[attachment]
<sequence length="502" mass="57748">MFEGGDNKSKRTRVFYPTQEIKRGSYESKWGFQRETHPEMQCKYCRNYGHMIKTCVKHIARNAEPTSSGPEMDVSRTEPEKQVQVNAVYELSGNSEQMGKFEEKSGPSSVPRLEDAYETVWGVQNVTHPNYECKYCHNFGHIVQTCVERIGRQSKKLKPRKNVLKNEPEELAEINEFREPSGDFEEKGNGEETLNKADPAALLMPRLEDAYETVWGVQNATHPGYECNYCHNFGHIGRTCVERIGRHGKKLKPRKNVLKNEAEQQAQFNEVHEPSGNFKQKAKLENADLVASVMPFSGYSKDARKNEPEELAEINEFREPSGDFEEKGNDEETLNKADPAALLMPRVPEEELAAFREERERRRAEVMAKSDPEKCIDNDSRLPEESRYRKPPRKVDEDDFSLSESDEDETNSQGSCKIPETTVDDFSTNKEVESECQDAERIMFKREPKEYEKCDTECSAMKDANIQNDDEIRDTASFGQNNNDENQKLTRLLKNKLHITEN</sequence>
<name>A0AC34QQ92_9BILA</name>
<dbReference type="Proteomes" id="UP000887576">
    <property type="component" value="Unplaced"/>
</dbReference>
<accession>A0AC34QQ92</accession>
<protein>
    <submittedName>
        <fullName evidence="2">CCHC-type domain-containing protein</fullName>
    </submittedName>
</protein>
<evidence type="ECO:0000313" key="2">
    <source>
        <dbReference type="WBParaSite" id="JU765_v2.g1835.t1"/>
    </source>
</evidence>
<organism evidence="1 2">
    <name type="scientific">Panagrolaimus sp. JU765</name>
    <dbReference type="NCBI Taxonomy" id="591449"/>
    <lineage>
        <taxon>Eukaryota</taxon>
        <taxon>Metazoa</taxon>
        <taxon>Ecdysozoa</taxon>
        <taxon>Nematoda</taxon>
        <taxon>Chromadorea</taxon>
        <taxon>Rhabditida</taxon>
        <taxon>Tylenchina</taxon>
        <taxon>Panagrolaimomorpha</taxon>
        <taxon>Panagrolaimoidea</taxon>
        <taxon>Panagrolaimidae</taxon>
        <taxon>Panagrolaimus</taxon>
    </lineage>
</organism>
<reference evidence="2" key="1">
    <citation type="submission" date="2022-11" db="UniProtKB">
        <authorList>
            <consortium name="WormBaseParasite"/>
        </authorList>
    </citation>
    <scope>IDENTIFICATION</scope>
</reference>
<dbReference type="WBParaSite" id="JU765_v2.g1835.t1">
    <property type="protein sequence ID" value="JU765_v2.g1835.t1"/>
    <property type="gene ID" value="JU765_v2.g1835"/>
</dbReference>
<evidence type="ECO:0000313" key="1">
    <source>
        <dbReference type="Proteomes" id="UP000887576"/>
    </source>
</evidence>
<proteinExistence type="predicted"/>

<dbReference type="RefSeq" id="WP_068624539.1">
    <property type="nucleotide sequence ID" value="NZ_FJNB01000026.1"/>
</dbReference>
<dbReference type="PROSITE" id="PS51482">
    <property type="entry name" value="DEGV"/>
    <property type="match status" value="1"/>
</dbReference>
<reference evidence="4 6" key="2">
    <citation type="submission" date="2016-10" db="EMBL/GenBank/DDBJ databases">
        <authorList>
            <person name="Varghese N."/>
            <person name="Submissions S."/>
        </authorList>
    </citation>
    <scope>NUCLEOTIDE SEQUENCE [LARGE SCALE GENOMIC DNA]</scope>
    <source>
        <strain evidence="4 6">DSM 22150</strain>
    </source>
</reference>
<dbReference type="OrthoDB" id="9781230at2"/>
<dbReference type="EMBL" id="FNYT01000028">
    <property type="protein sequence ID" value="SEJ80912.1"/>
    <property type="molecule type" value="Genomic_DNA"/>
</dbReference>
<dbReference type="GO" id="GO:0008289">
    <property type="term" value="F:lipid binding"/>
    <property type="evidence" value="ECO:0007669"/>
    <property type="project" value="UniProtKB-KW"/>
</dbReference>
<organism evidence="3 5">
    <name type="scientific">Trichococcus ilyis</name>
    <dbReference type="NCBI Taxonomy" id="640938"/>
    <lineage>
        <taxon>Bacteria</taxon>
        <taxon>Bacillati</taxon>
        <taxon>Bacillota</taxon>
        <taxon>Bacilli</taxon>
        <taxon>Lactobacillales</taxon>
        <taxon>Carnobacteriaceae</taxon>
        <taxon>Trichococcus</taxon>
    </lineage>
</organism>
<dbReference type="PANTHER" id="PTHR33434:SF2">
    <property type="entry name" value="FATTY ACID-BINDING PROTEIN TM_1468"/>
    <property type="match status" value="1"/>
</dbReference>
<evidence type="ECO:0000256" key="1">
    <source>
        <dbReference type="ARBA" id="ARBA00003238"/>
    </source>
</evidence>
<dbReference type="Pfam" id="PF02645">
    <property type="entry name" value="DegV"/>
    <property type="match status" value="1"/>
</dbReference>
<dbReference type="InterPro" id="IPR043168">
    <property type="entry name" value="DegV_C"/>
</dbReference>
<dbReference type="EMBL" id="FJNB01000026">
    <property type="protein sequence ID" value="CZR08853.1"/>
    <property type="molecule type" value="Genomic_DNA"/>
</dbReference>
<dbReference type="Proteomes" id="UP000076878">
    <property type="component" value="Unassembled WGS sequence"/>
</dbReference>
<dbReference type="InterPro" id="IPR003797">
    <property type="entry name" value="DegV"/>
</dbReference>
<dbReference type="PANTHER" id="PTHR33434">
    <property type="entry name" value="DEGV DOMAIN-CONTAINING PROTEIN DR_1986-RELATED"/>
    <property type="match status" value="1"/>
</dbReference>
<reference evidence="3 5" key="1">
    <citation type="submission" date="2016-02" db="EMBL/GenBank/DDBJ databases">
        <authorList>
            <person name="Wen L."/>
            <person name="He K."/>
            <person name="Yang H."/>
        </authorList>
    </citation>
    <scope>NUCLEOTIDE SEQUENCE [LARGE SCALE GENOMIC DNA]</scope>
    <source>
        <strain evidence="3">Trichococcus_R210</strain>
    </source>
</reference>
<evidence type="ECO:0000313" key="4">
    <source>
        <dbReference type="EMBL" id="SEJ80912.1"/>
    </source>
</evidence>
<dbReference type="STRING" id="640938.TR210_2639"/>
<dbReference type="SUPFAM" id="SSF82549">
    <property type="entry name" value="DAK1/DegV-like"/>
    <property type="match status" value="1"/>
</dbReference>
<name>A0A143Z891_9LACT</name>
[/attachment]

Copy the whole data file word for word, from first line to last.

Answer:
<sequence length="502" mass="57748">MFEGGDNKSKRTRVFYPTQEIKRGSYESKWGFQRETHPEMQCKYCRNYGHMIKTCVKHIARNAEPTSSGPEMDVSRTEPEKQVQVNAVYELSGNSEQMGKFEEKSGPSSVPRLEDAYETVWGVQNVTHPNYECKYCHNFGHIVQTCVERIGRQSKKLKPRKNVLKNEPEELAEINEFREPSGDFEEKGNGEETLNKADPAALLMPRLEDAYETVWGVQNATHPGYECNYCHNFGHIGRTCVERIGRHGKKLKPRKNVLKNEAEQQAQFNEVHEPSGNFKQKAKLENADLVASVMPFSGYSKDARKNEPEELAEINEFREPSGDFEEKGNDEETLNKADPAALLMPRVPEEELAAFREERERRRAEVMAKSDPEKCIDNDSRLPEESRYRKPPRKVDEDDFSLSESDEDETNSQGSCKIPETTVDDFSTNKEVESECQDAERIMFKREPKEYEKCDTECSAMKDANIQNDDEIRDTASFGQNNNDENQKLTRLLKNKLHITEN</sequence>
<name>A0AC34QQ92_9BILA</name>
<dbReference type="Proteomes" id="UP000887576">
    <property type="component" value="Unplaced"/>
</dbReference>
<accession>A0AC34QQ92</accession>
<protein>
    <submittedName>
        <fullName evidence="2">CCHC-type domain-containing protein</fullName>
    </submittedName>
</protein>
<evidence type="ECO:0000313" key="2">
    <source>
        <dbReference type="WBParaSite" id="JU765_v2.g1835.t1"/>
    </source>
</evidence>
<organism evidence="1 2">
    <name type="scientific">Panagrolaimus sp. JU765</name>
    <dbReference type="NCBI Taxonomy" id="591449"/>
    <lineage>
        <taxon>Eukaryota</taxon>
        <taxon>Metazoa</taxon>
        <taxon>Ecdysozoa</taxon>
        <taxon>Nematoda</taxon>
        <taxon>Chromadorea</taxon>
        <taxon>Rhabditida</taxon>
        <taxon>Tylenchina</taxon>
        <taxon>Panagrolaimomorpha</taxon>
        <taxon>Panagrolaimoidea</taxon>
        <taxon>Panagrolaimidae</taxon>
        <taxon>Panagrolaimus</taxon>
    </lineage>
</organism>
<reference evidence="2" key="1">
    <citation type="submission" date="2022-11" db="UniProtKB">
        <authorList>
            <consortium name="WormBaseParasite"/>
        </authorList>
    </citation>
    <scope>IDENTIFICATION</scope>
</reference>
<dbReference type="WBParaSite" id="JU765_v2.g1835.t1">
    <property type="protein sequence ID" value="JU765_v2.g1835.t1"/>
    <property type="gene ID" value="JU765_v2.g1835"/>
</dbReference>
<evidence type="ECO:0000313" key="1">
    <source>
        <dbReference type="Proteomes" id="UP000887576"/>
    </source>
</evidence>
<proteinExistence type="predicted"/>

<dbReference type="RefSeq" id="WP_068624539.1">
    <property type="nucleotide sequence ID" value="NZ_FJNB01000026.1"/>
</dbReference>
<dbReference type="PROSITE" id="PS51482">
    <property type="entry name" value="DEGV"/>
    <property type="match status" value="1"/>
</dbReference>
<reference evidence="4 6" key="2">
    <citation type="submission" date="2016-10" db="EMBL/GenBank/DDBJ databases">
        <authorList>
            <person name="Varghese N."/>
            <person name="Submissions S."/>
        </authorList>
    </citation>
    <scope>NUCLEOTIDE SEQUENCE [LARGE SCALE GENOMIC DNA]</scope>
    <source>
        <strain evidence="4 6">DSM 22150</strain>
    </source>
</reference>
<dbReference type="OrthoDB" id="9781230at2"/>
<dbReference type="EMBL" id="FNYT01000028">
    <property type="protein sequence ID" value="SEJ80912.1"/>
    <property type="molecule type" value="Genomic_DNA"/>
</dbReference>
<dbReference type="GO" id="GO:0008289">
    <property type="term" value="F:lipid binding"/>
    <property type="evidence" value="ECO:0007669"/>
    <property type="project" value="UniProtKB-KW"/>
</dbReference>
<organism evidence="3 5">
    <name type="scientific">Trichococcus ilyis</name>
    <dbReference type="NCBI Taxonomy" id="640938"/>
    <lineage>
        <taxon>Bacteria</taxon>
        <taxon>Bacillati</taxon>
        <taxon>Bacillota</taxon>
        <taxon>Bacilli</taxon>
        <taxon>Lactobacillales</taxon>
        <taxon>Carnobacteriaceae</taxon>
        <taxon>Trichococcus</taxon>
    </lineage>
</organism>
<dbReference type="PANTHER" id="PTHR33434:SF2">
    <property type="entry name" value="FATTY ACID-BINDING PROTEIN TM_1468"/>
    <property type="match status" value="1"/>
</dbReference>
<evidence type="ECO:0000256" key="1">
    <source>
        <dbReference type="ARBA" id="ARBA00003238"/>
    </source>
</evidence>
<dbReference type="Pfam" id="PF02645">
    <property type="entry name" value="DegV"/>
    <property type="match status" value="1"/>
</dbReference>
<dbReference type="InterPro" id="IPR043168">
    <property type="entry name" value="DegV_C"/>
</dbReference>
<dbReference type="EMBL" id="FJNB01000026">
    <property type="protein sequence ID" value="CZR08853.1"/>
    <property type="molecule type" value="Genomic_DNA"/>
</dbReference>
<dbReference type="Proteomes" id="UP000076878">
    <property type="component" value="Unassembled WGS sequence"/>
</dbReference>
<dbReference type="InterPro" id="IPR003797">
    <property type="entry name" value="DegV"/>
</dbReference>
<dbReference type="PANTHER" id="PTHR33434">
    <property type="entry name" value="DEGV DOMAIN-CONTAINING PROTEIN DR_1986-RELATED"/>
    <property type="match status" value="1"/>
</dbReference>
<reference evidence="3 5" key="1">
    <citation type="submission" date="2016-02" db="EMBL/GenBank/DDBJ databases">
        <authorList>
            <person name="Wen L."/>
            <person name="He K."/>
            <person name="Yang H."/>
        </authorList>
    </citation>
    <scope>NUCLEOTIDE SEQUENCE [LARGE SCALE GENOMIC DNA]</scope>
    <source>
        <strain evidence="3">Trichococcus_R210</strain>
    </source>
</reference>
<evidence type="ECO:0000313" key="4">
    <source>
        <dbReference type="EMBL" id="SEJ80912.1"/>
    </source>
</evidence>
<dbReference type="STRING" id="640938.TR210_2639"/>
<dbReference type="SUPFAM" id="SSF82549">
    <property type="entry name" value="DAK1/DegV-like"/>
    <property type="match status" value="1"/>
</dbReference>
<name>A0A143Z891_9LACT</name>